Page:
The Twitter Developer Blog

Your source for new features, best practices and real-world use of the Twitter Platform.

Results from Developer for: 2013

List IDs to become 64-bit integers in early 2014

We’re proactively making room for more lists on Twitter by expanding their IDs to 64-bit integers. If you’re using our REST and Streaming APIs, you should confirm that your database, server-side and client-side code consume the safe string-based identifiers represented in “id_str” fields instead of the integer-based identifiers found in the “id” field of Twitter List objects and related references.

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REST API SSL certificate updates

At the end of 2013, all Browsers and Certificate Authorities will no longer support 1024 bits RSA certificates to be compliant to National Institute of Standards and Technology (NIST) guidelines.

The SSL certificate currently used on api.twitter.com is signed with the older Verisign G2 root CA certificate.

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Introducing custom timelines: create timelines of Tweets for everyone

Today we’re introducing custom timelines to give you more control over how Tweets are organized and delivered on the Twitter platform.

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Streaming SSL certificate updates

If you use our streaming APIs, you should be aware of a change that’s coming in a couple months: We are updating the SSL certificates for userstream.twitter.com and stream.twitter.com on November 4, 2013.

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Test accounts with user IDs greater than 32 bits

For a variety of reasons, the numbers used to identify accounts via Twitter’s API grow faster than the actual number of accounts in the system. Currently, user IDs fit in 32 bits—a standard size for integers on many platforms. In January, we explained that the current pace of Twitter user ID allocation meant that we’d exceed 32 bits sometime this year. All developers should make sure their code will handle the switch.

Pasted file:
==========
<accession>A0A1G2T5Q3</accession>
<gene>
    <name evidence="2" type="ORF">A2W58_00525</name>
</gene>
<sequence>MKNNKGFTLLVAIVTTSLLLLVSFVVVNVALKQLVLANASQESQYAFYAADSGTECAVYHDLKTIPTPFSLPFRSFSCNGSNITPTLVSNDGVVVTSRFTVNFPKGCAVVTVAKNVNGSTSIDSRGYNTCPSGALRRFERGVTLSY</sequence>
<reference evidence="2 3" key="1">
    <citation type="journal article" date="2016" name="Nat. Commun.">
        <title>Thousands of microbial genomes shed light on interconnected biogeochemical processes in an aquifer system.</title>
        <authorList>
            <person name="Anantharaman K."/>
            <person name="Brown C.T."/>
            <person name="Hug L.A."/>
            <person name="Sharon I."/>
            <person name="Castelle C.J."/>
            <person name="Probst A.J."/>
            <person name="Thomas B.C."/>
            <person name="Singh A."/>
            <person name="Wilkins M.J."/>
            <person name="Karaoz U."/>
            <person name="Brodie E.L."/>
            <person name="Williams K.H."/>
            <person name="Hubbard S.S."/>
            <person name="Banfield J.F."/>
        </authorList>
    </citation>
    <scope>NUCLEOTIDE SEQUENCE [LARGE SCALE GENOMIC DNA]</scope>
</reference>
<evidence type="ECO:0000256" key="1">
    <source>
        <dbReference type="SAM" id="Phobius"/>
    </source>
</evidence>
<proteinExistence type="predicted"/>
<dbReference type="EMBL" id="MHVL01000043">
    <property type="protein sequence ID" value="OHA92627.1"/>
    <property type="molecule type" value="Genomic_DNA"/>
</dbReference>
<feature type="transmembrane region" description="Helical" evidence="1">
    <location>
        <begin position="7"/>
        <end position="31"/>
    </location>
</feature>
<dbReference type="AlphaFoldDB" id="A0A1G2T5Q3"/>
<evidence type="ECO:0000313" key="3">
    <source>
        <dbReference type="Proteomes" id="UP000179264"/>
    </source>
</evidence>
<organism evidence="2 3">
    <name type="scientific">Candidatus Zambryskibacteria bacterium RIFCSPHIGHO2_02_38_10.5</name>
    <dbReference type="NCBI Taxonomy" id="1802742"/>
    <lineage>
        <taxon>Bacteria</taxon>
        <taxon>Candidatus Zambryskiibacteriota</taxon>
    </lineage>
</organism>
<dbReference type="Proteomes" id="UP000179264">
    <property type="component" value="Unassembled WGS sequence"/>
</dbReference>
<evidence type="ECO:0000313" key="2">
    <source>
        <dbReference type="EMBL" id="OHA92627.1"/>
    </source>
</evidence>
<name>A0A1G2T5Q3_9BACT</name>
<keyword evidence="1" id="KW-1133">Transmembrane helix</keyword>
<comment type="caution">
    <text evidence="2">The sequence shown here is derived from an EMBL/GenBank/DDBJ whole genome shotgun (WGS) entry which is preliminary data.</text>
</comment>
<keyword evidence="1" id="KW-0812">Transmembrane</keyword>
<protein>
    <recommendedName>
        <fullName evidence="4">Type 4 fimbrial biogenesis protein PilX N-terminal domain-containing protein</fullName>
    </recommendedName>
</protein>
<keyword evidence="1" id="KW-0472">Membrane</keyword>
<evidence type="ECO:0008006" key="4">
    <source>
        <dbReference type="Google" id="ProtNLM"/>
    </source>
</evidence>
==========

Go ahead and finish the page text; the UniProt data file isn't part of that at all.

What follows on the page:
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Headlines tell the story behind the Tweet

Hundreds of thousands of websites and publishers embed Tweets to share the best of Twitter with their readers. From world news, to sports, politics and entertainment, Tweets have changed the way breaking news is covered. And they help people everywhere discover important Tweets, even outside of Twitter.

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API v1 Retirement is Complete - Use API v1.1

Today, we are retiring API v1 and fully transitioning to API v1.1. Given the array of blackout tests, blogposts, Tweets and other updates, this should (hopefully) not be a surprise. Before I get into the slew of resources available for you, let me first say thank you for your cooperation over the last several months.

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Twitter Certified Products Program Expansion

Today, we’re introducing 11 new Twitter Certified Products. Since we introduced the program last summer, our goal has been to help businesses find tools and services that make them more successful on Twitter. To date, Certified Products have been largely U.S.-focused; this new group includes companies from Europe, Japan and Latin America –– extending the program’s global footprint and empowering brands and publishers around the world.

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Crashlytics for Android: Find the droid crashes you’re looking for

To build stable, robust applications, you need to understand when, why, and under what conditions your apps may crash. On the Android platform, variations in hardware, along with the multitude of in-market OS variants running your apps, make it even harder to identify and resolve crashes.

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API Blackout Testing on May 22, 2013

In further preparation for the retirement of API v1 on June 11, 2013, we’ll be conducting another blackout test on May 22nd, 2013 from approximately 20:00 UTC to 21:00 UTC (1pm to 2pm Pacific).

During the blackout test, API v1 will respond to authenticated & unauthenticated requests with “HTTP 410 Gone”. Please read this post for a more complete accounting of what to expect.

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